Take a close look at the photos on the homepage of these two websites:
- The Hera Foundation: http://www.herafoundation.org/
- Good Wishes Scarves: http://www.goodwishesscarves.org/
What do you notice about those young, gorgeous women in the photos you see?
What I noticed is precisely that they are young, and gorgeous.
Off the top of my head, here’s a list of people I know of who have had cancer:
My grandmother, my father, my mother, one aunt, two uncles, two neighbors, four colleagues, two friends of my parents, the wife and the mother of our contractor, the father of one of my students, my sister-in-law’s brother-in-law, two colleagues of my sister, a friend and her father, another friend’s sister, the mother of my daughter’s friend, my physical therapist, and the father of my husband’s colleague.
Oh, and me too.
Twenty-seven people. Ten types of cancer — the predominant ones being breast, colon, and lung, an array that reflects the rank of cancer types in the United States. Some of these people have had more than one type of cancer, and some had a recurrence after many years of remission. Eleven of them have died. Of these 27, a third (including me) were under the age of 50 when they were diagnosed. From the look of those gorgeous women on the websites, cancer is increasingly common among younger adults.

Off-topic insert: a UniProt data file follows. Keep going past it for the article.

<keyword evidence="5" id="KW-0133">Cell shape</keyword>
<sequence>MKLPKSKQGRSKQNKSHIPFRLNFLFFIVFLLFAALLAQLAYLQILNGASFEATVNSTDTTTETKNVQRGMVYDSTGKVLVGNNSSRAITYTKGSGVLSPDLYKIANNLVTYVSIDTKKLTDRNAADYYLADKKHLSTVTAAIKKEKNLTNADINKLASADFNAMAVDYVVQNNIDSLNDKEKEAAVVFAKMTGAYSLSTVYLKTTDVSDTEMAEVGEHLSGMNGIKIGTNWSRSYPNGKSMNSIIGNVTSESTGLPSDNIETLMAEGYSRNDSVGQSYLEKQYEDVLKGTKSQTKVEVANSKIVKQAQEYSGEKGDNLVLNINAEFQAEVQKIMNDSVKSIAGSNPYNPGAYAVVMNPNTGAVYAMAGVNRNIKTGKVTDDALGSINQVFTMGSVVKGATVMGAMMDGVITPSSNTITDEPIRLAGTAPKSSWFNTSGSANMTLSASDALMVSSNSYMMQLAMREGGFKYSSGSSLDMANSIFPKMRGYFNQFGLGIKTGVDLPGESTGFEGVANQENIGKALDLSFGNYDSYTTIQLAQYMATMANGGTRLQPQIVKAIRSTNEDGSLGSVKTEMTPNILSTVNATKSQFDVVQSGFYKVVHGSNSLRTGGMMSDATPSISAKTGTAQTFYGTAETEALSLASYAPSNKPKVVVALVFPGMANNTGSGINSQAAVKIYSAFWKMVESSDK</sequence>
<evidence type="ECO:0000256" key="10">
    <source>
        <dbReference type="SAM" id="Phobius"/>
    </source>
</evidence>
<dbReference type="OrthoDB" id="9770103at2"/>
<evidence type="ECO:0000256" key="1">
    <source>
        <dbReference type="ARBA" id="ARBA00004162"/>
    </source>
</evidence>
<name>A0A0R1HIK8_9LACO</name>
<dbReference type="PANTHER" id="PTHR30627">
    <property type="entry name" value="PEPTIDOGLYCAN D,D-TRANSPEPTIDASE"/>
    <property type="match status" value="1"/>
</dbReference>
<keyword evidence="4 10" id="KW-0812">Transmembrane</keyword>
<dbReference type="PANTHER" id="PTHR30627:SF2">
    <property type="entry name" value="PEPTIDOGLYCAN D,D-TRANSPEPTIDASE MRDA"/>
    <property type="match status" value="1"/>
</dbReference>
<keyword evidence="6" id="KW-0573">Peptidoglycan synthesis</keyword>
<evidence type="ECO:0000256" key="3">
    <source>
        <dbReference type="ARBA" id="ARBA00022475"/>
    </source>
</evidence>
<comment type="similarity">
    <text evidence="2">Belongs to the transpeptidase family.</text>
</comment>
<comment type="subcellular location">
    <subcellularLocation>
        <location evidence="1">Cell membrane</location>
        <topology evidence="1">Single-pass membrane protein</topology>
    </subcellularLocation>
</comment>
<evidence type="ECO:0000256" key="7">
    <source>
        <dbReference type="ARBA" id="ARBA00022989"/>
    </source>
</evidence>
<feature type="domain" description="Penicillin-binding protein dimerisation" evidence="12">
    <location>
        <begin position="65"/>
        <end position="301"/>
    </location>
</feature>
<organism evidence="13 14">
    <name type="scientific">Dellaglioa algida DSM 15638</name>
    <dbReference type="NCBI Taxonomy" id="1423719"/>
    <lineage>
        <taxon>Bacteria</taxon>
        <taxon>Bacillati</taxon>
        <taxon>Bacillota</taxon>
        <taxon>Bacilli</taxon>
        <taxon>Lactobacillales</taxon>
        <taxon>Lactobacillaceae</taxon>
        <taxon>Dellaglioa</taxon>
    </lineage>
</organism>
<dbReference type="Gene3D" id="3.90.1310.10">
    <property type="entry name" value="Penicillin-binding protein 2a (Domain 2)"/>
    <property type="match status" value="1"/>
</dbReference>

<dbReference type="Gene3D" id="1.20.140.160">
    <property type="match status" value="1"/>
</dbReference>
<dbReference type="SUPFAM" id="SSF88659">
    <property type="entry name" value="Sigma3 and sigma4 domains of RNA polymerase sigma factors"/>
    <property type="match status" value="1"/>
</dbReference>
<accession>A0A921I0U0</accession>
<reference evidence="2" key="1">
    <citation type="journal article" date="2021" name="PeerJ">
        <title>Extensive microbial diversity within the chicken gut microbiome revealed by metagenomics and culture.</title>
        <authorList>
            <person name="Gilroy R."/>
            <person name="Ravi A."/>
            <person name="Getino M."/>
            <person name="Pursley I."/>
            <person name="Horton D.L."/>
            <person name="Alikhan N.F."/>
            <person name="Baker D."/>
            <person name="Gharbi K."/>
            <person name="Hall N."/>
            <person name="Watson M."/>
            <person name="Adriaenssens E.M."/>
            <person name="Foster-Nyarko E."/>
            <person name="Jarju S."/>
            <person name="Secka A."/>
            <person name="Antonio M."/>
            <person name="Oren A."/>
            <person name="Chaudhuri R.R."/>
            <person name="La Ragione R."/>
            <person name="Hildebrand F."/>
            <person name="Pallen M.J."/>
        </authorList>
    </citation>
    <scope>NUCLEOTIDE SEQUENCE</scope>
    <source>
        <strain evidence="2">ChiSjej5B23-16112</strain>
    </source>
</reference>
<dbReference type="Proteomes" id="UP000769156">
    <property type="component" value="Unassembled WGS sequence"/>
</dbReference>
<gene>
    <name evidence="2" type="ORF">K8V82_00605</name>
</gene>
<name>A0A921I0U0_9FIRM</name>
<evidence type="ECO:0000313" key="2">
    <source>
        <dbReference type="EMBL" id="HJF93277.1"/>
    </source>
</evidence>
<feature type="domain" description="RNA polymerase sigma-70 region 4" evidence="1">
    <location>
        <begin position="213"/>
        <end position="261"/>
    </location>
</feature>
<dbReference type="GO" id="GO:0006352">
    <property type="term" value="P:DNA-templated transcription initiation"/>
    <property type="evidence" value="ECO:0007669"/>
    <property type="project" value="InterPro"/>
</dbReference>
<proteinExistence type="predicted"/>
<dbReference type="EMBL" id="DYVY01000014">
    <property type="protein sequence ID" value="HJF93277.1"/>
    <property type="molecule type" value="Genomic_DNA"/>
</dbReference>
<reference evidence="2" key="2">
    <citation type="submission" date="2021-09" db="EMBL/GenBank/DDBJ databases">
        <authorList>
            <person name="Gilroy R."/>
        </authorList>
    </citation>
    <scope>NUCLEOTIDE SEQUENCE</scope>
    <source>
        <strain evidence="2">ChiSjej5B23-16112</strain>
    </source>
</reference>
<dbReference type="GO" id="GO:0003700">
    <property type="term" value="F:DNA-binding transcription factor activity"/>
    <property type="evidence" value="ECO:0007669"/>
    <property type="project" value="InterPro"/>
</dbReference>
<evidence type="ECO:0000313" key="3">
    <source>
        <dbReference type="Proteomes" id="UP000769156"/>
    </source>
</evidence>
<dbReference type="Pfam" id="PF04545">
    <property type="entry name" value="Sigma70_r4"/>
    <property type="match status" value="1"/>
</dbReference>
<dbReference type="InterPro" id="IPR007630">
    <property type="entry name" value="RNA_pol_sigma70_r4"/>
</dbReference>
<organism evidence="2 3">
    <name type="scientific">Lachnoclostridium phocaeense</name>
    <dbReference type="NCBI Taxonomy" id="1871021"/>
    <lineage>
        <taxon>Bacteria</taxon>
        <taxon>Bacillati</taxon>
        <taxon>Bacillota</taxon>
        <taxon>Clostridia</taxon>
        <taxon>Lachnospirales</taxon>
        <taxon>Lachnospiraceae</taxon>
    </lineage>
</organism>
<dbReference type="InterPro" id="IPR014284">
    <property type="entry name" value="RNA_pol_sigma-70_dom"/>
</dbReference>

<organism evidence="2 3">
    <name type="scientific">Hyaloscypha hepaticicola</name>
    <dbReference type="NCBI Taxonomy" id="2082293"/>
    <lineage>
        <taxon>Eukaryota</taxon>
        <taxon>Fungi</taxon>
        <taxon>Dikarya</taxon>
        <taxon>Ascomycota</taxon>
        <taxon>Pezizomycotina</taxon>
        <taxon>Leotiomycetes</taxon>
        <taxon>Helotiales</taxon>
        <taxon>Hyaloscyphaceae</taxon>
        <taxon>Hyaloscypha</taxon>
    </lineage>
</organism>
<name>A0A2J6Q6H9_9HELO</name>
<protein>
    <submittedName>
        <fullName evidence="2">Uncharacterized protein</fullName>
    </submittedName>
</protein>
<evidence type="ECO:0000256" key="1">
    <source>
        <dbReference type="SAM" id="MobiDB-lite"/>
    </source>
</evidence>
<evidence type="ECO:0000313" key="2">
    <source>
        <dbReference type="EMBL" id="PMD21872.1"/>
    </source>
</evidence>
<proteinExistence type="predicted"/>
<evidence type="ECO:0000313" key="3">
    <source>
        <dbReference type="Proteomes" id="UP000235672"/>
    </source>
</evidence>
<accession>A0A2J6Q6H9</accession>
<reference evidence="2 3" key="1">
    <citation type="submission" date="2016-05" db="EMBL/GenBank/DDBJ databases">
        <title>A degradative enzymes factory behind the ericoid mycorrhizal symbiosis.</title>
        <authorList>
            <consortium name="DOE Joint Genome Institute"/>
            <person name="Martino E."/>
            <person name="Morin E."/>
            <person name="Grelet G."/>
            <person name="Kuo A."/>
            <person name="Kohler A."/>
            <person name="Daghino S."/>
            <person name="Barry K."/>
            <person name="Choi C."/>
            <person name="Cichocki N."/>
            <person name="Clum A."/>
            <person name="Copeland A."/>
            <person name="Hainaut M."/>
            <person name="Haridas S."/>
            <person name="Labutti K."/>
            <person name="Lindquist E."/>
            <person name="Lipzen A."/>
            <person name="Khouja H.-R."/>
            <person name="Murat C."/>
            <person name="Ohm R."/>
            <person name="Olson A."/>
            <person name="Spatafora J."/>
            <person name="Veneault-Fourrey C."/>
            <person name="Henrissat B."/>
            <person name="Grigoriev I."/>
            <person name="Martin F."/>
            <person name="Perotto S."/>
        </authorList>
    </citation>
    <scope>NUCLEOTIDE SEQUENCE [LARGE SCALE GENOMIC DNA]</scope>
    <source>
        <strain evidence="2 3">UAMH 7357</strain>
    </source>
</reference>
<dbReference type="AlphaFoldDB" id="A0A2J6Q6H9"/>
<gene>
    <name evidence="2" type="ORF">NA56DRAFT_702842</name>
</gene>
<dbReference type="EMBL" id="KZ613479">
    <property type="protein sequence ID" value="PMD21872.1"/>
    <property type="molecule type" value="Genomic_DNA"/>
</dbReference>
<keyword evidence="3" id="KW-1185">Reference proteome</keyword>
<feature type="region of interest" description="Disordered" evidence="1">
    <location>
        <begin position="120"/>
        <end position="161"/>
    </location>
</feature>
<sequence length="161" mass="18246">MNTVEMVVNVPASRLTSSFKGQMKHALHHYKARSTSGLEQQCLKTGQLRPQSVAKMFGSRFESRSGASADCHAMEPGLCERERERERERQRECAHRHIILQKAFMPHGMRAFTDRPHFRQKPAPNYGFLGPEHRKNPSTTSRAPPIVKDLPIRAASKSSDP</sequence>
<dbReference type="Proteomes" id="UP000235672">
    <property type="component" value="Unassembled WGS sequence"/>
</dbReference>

A couple weeks ago, I came across a chilling statement in the People’s Pharmacy column, which is syndicated in many national newspapers. A writer commented, “When I told my doctor that I am reluctant to take Premarin for fear of cancer, she actually said that cancer is no big deal. It is just a way of life now: Get cancer, get treatment, and get over it…”.
So is this what we’ve come to? With no cures in sight for many of these cancers, and so many of us being given this diagnosis, has the experience of cancer become a rite of passage — like puberty or a midlife crisis?
With the ever-increasing numbers of people affected, the challenge is not to “get over” cancer, but find out why we aren’t working as hard to prevent it as we are to cure it. I’d like to start by eliminating the chemical stew our corporations have cooked up for us to eat, drink and breathe.